RHEUMATIC FEVER - PDF Document

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  1. Wisconsin Department of Health Services Division of Public Health P- 01987 (Rev 09/2017) Communicable Disease Case Reporting and Investigation Protocol RHEUMATIC FEVER I.IDENTIFICATION AND DEFINITION OF CASES A.Clinical Description:An inflammatory illness that occurs one to five weeks after infection with group A β- hemolytic Streptococcus pyogenes (usually “strep throat”). Symptoms of rheumatic fever vary and may include: fever; heart failure with shortness of breath; fatigue; cough; joint pain and swelling; nodules under the skin, usually located over bony surfaces (e.g., elbows, knees, wrists, ankles); rash (erythema marginatum) on the trunk; and Sydenham chorea. B.Laboratory Criteria: No single definitive laboratory test exists for the diagnosis of rheumatic fever. Diagnosis is based on medical history, physical exam, and certain test results fitting the Jones Criteria. C.Wisconsin Surveillance Case Definition: A case meeting the Jones Criteria (1) and with evidence of preceding group A streptococcal infection (2): 1. Two major manifestations or one major and two minor manifestations of Jones Criteria: oMajor manifestations: carditis, polyarthritis, Sydenham chorea, erythema marginatum, and subcutaneous nodules (usually over the joints) oMinor manifestations: fever, arthralgia, elevated erythrocyte sedimentation rate and positive C-reactive protein, and an abnormal EKG (prolonged PR interval) 2. Supporting evidence of preceding group A streptococcal infection by one of the following methods: oPositive throat culture for Streptococcus pyogenes (group A Streptococcus), OR oPositive rapid streptococcal antigen test, OR oElevated or rising streptococcal antibody titer, OR oHistory of recent scarlet fever. II.REPORTING A.Wisconsin Disease Surveillance Category II – Methods for Reporting: This disease shall be reported to the patient’s local health officer or to the local health officer’s designee within 72 hours of recognition of a case or suspected case, per Wis. Admin. Code § DHS 145.04 (3) (b). Report electronically through the Wisconsin Electronic Disease Surveillance System (WEDSS) or mail or fax a completed Acute and Communicable Disease Case Report (F-44151)to the address on the form. B.Responsibility for Reporting: According to Wis. Admin. Code § DHS 145.04(1), persons licensed under Wis. Stat. ch. 441 or 448, laboratories, health care facilities, teachers, principals, or nurses serving a school or day care center, and any person who knows or suspects that a person has a communicable disease identified in Appendix A. C.Clinical Criteria for Reporting: Clinically compatible illness. D.Laboratory Criteria for Reporting: No single definitive laboratory test exists for the diagnosis of rheumatic fever. Diagnosis is based on medical history, physical exam, and certain test results fitting the Jones Criteria. III.CASE INVESTIGATION A.Responsibility for case investigation: It is the responsibility of the local health department (LHD) to investigate or arrange for investigation of suspected or confirmed cases as soon as is reasonably possible. A case investigation may include information collected by phone, in person, in writing, or through review of medical records or communicable disease report forms, as necessary and appropriate. B.Required Documentation: 1.Complete the WEDSS disease incident investigation report, including appropriate, disease-specific tabs (e.g., WEDSS Lab Clinical Tab, “Invasive bacteria - Specimen summary” section). 2.Upon completion of investigation, set WEDSS disease incident process status to “Sent to State.”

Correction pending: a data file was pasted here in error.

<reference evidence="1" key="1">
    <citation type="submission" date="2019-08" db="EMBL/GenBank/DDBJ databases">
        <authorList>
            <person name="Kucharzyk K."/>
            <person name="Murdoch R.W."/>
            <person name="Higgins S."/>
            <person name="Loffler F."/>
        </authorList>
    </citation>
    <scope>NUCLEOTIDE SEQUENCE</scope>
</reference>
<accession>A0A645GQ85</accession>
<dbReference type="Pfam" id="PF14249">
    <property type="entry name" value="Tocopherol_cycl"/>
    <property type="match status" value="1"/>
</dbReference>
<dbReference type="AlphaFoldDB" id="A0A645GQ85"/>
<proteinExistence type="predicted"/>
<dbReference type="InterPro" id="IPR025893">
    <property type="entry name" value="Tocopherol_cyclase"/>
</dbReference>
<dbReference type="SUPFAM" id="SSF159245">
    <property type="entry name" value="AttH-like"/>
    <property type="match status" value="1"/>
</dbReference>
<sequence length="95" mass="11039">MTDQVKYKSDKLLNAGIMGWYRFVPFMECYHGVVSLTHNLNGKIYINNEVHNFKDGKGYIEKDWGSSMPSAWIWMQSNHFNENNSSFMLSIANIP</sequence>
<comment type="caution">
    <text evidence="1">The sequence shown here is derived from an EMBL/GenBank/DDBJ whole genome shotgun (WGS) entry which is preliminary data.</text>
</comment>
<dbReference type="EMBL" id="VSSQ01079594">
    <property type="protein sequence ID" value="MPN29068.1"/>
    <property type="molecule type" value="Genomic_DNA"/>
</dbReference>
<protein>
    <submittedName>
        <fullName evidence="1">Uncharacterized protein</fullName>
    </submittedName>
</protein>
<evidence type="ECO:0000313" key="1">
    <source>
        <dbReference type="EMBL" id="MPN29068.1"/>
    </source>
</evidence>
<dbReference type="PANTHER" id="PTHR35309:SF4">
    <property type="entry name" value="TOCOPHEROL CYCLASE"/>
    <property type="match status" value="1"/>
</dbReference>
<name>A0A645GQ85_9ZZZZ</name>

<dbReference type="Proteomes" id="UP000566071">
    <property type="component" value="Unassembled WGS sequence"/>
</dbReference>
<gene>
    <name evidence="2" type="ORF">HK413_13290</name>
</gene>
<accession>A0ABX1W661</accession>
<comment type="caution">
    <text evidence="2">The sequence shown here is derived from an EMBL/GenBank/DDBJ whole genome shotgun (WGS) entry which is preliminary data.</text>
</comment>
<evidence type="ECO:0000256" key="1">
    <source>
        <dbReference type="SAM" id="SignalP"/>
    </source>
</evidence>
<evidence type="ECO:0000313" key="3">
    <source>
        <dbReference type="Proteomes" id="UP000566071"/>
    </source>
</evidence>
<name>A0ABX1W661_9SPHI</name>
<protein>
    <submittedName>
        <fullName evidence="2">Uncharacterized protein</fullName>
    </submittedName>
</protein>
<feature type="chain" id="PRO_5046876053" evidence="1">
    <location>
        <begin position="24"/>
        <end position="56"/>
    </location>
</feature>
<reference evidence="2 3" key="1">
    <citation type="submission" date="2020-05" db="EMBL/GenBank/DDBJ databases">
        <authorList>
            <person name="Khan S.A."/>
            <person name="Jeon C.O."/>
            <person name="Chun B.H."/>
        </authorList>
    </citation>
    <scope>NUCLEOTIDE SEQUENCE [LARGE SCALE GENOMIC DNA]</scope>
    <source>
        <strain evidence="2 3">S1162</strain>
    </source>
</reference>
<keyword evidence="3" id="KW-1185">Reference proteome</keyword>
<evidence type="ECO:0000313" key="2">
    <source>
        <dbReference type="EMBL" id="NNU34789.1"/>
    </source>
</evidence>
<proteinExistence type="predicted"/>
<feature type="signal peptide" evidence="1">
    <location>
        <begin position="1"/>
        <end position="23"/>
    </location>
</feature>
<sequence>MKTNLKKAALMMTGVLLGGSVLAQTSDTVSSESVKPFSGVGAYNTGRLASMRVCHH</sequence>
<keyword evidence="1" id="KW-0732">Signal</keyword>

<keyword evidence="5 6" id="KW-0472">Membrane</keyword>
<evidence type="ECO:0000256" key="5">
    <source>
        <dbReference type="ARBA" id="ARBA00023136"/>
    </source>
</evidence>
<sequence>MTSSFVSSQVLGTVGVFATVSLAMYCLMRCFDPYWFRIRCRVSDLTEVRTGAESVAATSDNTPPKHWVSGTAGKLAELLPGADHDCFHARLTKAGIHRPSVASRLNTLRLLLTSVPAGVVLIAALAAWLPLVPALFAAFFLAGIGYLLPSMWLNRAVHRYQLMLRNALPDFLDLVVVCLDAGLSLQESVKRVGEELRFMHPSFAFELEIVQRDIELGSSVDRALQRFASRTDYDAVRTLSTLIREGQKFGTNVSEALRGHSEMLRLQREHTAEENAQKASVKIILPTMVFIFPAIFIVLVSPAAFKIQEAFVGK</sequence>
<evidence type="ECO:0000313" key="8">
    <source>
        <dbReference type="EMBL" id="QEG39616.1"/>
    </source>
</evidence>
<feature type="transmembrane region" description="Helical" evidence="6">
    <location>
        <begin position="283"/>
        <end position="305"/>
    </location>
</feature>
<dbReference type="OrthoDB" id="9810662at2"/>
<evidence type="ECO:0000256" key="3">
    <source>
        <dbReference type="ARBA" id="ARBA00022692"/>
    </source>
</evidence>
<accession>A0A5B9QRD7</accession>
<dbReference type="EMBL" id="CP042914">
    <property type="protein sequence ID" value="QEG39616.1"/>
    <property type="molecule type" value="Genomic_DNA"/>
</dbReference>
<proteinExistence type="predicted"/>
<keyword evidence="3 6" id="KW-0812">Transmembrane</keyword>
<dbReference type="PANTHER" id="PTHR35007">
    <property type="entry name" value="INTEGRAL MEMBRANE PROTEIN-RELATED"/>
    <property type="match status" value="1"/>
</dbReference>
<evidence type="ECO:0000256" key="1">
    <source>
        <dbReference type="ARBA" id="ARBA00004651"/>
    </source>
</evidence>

2. C.Additional Investigation Responsibilities 1.Testing and treatment of contacts is recommended for household members of pediatric cases of rheumatic fever (2015 Red Book, p. 732-744) and may be recommended in other situations. 2.Determine whether the case is potentially outbreak-related and notify the Wisconsin Division of Public Health (DPH), Bureau of Communicable Diseases (BCD). IV.PUBLIC HEALTH INTERVENTIONS AND PREVENTION MEASURES A.In accordance with Wis. Admin. Code § DHS 145.05, local public health agencies should follow the methods of control recommended in the current editions of Control of Communicable Diseases Manual, edited by David L. Heymann, published by the American Public Health Association, and the American Academy of Pediatrics’ Red Book: Report of the Committee on Infectious Diseases, unless otherwise specified by the state epidemiologist. V.CONTACTS FOR CONSULTATION A.Local health departments and tribal health agencies:https://www.dhs.wisconsin.gov/lh-depts/index.htm B.Bureau of Communicable Diseases, Communicable Diseases Epidemiology Section: 608-267-9003 C.Wisconsin State Laboratory of Hygiene: 1-800-862-1013 VI.RELATED REFERENCES A.Heymann DL, ed. Rheumatic Fever. In: Control of Communicable Diseases Manual. 20th ed. Washington, DC: American Public Health Association, 2015: 581-589. B.Pickering LK, ed. Group A Streptococcal Infections. In: Red Book: 2015 Report of the Committee on Infectious Diseases.30th ed. Elk Grove Village, IL: American Academy of Pediatrics, 2015: 732-744. C.Centers for Disease Control and Prevention website: https://www.cdc.gov/groupAstrep/index.html D.Division of Public Health Rheumatic Fever webpage: https://www.dhs.wisconsin.gov/invasive- bacteria/rheumaticfever.htm Rheumatic Fever - Page 2 of 2